Anemia is a medical condition that occurs when the blood is unable to deliver sufficient amounts of oxygen throughout the body. If you are suspected of having the condition, you will most likely be asked to undergo a diagnostic test for anemia. Diagnosis of anemia consists of a variety of procedures, which are listed in detail below.

How Is Anemia Diagnosed?

Your family medical history will be one basis for your doctor’s diagnosis of anemia. A physical exam and medical test results will also be important in determining whether you are sick. Because symptoms for anemia are not always visible, your doctor might sometimes be able to diagnose your anemia while checking you for another condition.

Medical and Family Histories

The fastest way of checking whether you have anemia would be to ask for your family and medical background. Your regular diet and any underlying medical conditions you may have can also provide information regarding your anemia.

Physical Exam

A physical exam will help determine not only the causes, but the extent and severity of your anemia, as well. This exam may involve:

  • Checking for unusually irregular heartbeat and breathing.

  • Feeling your abdomen to gauge your liver and spleen sizes.

  • Pelvic and rectal exams to pinpoint any areas with excessive blood loss.

What Are the Tests for Anemia?

Main Anemia Test: Complete Blood Count

The first diagnostic anemia test used to assess anemia is usually a complete blood count (CBC), which measures many components of your blood. These components include hemoglobin, which carries oxygen to the different parts of the body, and hematocrit, which measures the amount of space in the body occupied by red blood cells (RBCs). Low levels of either component may indicate that you have anemia.

The CBC also measures your RBC, white blood cell (WBC) and platelet count. Unusual amounts of these components may mean that you have anemia, an infection, a blood disorder, or another medical condition.

Mean corpuscular volume (MCV) is another thing measured by a CBC. The MCV gauges the size of your red blood cells, which may be abnormal if you do have anemia.

Additional Tests for Anemia

  • Stool Hemoglobin: Bloody stool can be an indicator of internal bleeding, specifically in the intestines and stomach area. Tests to measure the amount of blood in the stool include the stool Guaiac test or the stool occult blood test.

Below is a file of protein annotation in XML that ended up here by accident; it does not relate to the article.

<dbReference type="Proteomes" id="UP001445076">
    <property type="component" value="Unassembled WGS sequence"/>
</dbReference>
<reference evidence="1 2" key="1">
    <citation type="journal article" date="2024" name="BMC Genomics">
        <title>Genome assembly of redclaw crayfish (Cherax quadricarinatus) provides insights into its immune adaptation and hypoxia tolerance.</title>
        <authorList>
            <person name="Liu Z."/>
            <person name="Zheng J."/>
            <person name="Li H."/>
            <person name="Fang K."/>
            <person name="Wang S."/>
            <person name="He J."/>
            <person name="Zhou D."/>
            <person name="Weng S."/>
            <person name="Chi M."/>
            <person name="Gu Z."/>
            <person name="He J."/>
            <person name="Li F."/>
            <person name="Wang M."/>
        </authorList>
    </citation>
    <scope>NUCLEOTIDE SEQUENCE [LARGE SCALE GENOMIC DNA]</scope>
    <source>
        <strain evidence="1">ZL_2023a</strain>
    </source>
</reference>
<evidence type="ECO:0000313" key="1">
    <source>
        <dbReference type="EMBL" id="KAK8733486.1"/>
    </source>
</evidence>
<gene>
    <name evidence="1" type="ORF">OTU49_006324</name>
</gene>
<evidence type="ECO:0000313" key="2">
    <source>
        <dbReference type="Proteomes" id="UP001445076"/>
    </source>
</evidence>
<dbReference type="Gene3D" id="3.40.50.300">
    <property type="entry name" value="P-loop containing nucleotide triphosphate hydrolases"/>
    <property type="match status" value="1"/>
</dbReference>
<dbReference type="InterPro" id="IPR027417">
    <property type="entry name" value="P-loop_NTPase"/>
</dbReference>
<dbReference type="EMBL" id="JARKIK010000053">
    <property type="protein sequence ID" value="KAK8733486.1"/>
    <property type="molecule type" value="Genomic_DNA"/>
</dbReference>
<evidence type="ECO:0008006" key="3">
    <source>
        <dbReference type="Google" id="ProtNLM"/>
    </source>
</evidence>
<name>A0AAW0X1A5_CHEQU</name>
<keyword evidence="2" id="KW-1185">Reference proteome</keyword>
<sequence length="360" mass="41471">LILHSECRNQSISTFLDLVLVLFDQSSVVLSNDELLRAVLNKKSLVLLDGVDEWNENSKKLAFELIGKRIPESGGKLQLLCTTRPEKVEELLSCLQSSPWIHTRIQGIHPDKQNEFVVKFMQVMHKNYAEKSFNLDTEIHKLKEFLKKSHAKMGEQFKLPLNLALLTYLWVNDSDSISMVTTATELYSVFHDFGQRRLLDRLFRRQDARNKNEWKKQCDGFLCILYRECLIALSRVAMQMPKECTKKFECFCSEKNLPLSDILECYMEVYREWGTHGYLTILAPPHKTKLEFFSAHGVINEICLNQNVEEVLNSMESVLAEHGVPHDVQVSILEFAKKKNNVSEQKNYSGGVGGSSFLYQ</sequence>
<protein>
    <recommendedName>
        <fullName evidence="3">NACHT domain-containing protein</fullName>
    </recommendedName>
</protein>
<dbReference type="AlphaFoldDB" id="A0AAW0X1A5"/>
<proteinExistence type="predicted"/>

• Blood Smear: Blood smears allow doctors to get a clear view of your blood cells and check their physical appearance, such as shape, size and number.

  • Serum Iron: Tests that measure your serum iron levels are used to determine whether your anemia is caused by a deficit in body iron.

  • Transferrin Level: Tests to measure your transferrin level assess whether protein is transferred properly throughout your body.

  • Ferritin Level: Tests evaluate the iron stores in your body.

  • Folate Level: There are also tests that measure your folate levels, which in needed in RBC production and will decline when you have an improper diet.

  • Vitamin B12 Level: Tests for Vitamin B12 levels detect if you have poor eating habits, which can be a cause for pernicious anemia.

  • Bilirubin Level: Measuring bilirubin levels can determine whether you have hemolytic anemia, in which your body’s RBC’s are rapidly destroyed.

  • Lead Level: Lead toxicity tests can help detect anemia, especially in children.

  • Hemoglobin Electrophoresis: Hemoglobin electrophoresis is used to determine whether you have thalassemia or sickle cell anemia. This is more commonly used for people with a history of anemia in their family.

  • Reticulocyte Count: It is a test that measures the amount of new RBCs that your bone marrow produces.

  • Liver Function Test: This test assesses how well your liver is functioning. This may give your doctor clues as to what other conditions you have that may be causing your anemia.

  • Kidney Function Test: A kidney function test can pinpoint whether you are experiencing any kidney dysfunction. Such failure can lead to anemia due to erythropoietin deficiency.

  • Bone Marrow Biopsy: If you are suspected of having a bone marrow problem, this biopsy may be performed to assess whether your RBC production is normal.


Iron deficiency in children. If you suspect that your child may have iron deficiency, which is one of the causes of anemia, do not hesitate to contact your doctor immediately. If you know your child is already at risk, especially if you have a history of anemia in your family, have him tested by a doctor when he is nine to twelve months old, and then again six months later before having his final anemia test at two years old.

Pregnancy and anemia. A blood test will be performed on you when you first pay your doctor a prenatal visit. To make sure that you and your baby are not at risk for anemia, your doctor will likely perform this test on you for every trimester.

Preparing Tips for Anemia Tests

If you are often experiencing fatigue and other symptoms of anemia, make an appointment with your doctor as soon as possible to receive proper diagnosis and treatment or get redirected to a specialist. Here are the information you to be ready with when preparing the test for anemia: 

  • A list of all your health concerns, even those that seem unrelated to anemia.

  • A list of key stressors and changes in your lifestyle.

  • A list of your medications, vitamins, and other supplements you are currently taking.


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